C.H.A.M.P. Graduates Head to College Mighty Proud

by Shannon Linton '07

"Isaac Macias, future musician; Alex Rodriguez, future professional soccer player; Ashley Reyes, future artist; Ryan Estrada, future architect!" One by one the hopes and dreams crossed the stage.

Family members, friends, teachers, and students cheered them on. More than 150 smiles of anticipation covered the faces of these fourth graders from Azusa elementary schools on the evening of Wednesday, November 28. These were the fall 2007 graduates of the College Headed and Mighty Proud (C.H.A.M.P.) Program.

"Remember that tonight, we celebrate not an end, but the beginning of a worthwhile and remarkable dream," President Jon R. Wallace said at the start of the ceremony.

Several attendees nodded their heads in agreement, including principal of Paramount Elementary Victoria Avila.

"I have been impressed and inspired by how C.H.A.M.P. has really helped our students," Avila said. "This program shows us that it is never too early to start thinking about your future."

Formed in 1991 as a partnership between APU and Azusa Unified School District, C.H.A.M.P. is a semester-long program designed to introduce the idea of college to fourth graders from local schools through a variety of activities that offer them a taste of college life first-hand. At the start of the semester, C.H.A.M.P. participants are paired with "buddies," or APU students who serve as mentors.

These buddies stayed by the fourth graders' side as they entered the Felix Event Center at the start of the graduation ceremony. The students represented three schools in Azusa: Paramount Elementary, Magnolia Elementary, and Powell Elementary. One at a time, the principals of each school addressed the audience, all thanking APU and emphasizing the importance of the C.H.A.M.P. program.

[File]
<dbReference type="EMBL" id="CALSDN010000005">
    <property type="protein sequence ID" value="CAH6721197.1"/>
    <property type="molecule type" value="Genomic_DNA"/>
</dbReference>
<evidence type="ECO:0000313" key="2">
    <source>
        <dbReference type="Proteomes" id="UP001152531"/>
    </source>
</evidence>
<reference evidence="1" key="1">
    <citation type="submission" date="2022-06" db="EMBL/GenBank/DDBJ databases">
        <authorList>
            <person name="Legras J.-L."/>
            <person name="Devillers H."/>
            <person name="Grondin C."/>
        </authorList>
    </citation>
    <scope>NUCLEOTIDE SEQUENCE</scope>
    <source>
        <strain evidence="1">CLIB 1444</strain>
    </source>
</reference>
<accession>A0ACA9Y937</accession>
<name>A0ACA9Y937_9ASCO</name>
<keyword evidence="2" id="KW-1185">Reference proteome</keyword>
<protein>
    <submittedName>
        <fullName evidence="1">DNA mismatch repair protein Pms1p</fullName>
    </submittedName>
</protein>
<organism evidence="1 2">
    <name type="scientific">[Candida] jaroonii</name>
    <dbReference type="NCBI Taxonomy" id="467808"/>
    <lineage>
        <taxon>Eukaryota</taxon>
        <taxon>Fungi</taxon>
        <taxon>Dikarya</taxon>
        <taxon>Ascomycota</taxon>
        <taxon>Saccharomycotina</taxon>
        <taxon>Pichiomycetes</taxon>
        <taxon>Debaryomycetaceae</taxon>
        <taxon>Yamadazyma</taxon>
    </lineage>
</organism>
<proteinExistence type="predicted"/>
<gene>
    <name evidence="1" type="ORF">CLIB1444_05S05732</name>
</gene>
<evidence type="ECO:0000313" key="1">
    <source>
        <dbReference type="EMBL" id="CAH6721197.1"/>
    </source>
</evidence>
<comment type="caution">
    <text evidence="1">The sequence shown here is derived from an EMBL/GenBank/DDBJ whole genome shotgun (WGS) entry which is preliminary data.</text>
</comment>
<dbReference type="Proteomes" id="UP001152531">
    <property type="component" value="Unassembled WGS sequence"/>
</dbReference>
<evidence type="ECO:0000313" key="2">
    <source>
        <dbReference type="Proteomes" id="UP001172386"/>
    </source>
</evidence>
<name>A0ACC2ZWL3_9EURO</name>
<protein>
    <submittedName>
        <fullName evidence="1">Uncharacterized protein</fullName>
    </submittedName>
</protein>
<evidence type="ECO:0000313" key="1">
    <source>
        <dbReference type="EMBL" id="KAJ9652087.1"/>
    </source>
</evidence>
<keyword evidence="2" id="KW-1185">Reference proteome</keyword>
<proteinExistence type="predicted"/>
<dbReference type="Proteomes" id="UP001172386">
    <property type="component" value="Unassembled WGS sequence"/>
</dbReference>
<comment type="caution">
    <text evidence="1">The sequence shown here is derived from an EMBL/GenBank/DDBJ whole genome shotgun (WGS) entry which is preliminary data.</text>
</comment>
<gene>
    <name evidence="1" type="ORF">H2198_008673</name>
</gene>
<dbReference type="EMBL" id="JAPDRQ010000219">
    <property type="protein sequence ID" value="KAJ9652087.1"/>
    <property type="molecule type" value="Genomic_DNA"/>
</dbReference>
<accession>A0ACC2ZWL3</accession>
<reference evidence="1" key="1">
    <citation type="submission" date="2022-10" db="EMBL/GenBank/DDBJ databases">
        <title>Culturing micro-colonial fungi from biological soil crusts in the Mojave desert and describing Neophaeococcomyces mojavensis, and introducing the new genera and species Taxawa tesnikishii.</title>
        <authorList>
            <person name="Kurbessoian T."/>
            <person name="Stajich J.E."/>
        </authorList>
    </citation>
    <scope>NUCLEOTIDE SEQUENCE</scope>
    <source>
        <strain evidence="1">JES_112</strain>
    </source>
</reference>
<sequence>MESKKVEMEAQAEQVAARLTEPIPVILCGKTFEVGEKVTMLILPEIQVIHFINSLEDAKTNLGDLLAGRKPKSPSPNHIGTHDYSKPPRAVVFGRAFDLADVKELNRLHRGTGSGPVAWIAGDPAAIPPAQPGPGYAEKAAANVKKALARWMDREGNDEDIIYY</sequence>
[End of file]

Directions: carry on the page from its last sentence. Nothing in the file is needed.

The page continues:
"This is truly an amazing example of how, through a system of support, students can be motivated to great things," principal of Magnolia Elementary Randi Carbajal-Cuccia said.

The graduates expressed similar sentiments about the program. "Without C.H.A.M.P. I would never have realized how important college is," fourth grader Vanessa Magana of Magnolia Elementary said. "I'm now inspired to follow my dreams and never give up."

Students graduated by school, beginning with Paramount. Their teacher read their name and their desired future occupation, and then handed them a certificate. Standing at the end of the stage to greet them was President Wallace, their principal, and Azusa Unified School District Assistant Superintendent Alexis Ruiz-Alessi.

Future occupations ranged from best-selling authors to prosecuting attorneys to animal rescuers. "The majority of these students' career goals require a college education," said Avila. "That's why C.H.A.M.P. plays such a key role in motivating them toward that end goal by encouraging them to go to college."

Ruiz-Alessi emphasized the importance of having a plan of action to reach that goal. She challenged families to set aside five dollars each week to make college more attainable for these students by the time they graduate from high school.

David Luevanos, principal of Powell Elementary, also offered a challenge. "I challenge each of you to commit to your goals, to commit to graduating from high school and to going to college, and most importantly, to commit to the belief that you can do it," he said to the graduates.

Fourth grader Janice Hinojosa smiled as her teacher called her name. "Future lawyer!" her teacher said. Hinojosa marched forward to receive her certificate. Her determined face said it all—"I can do this."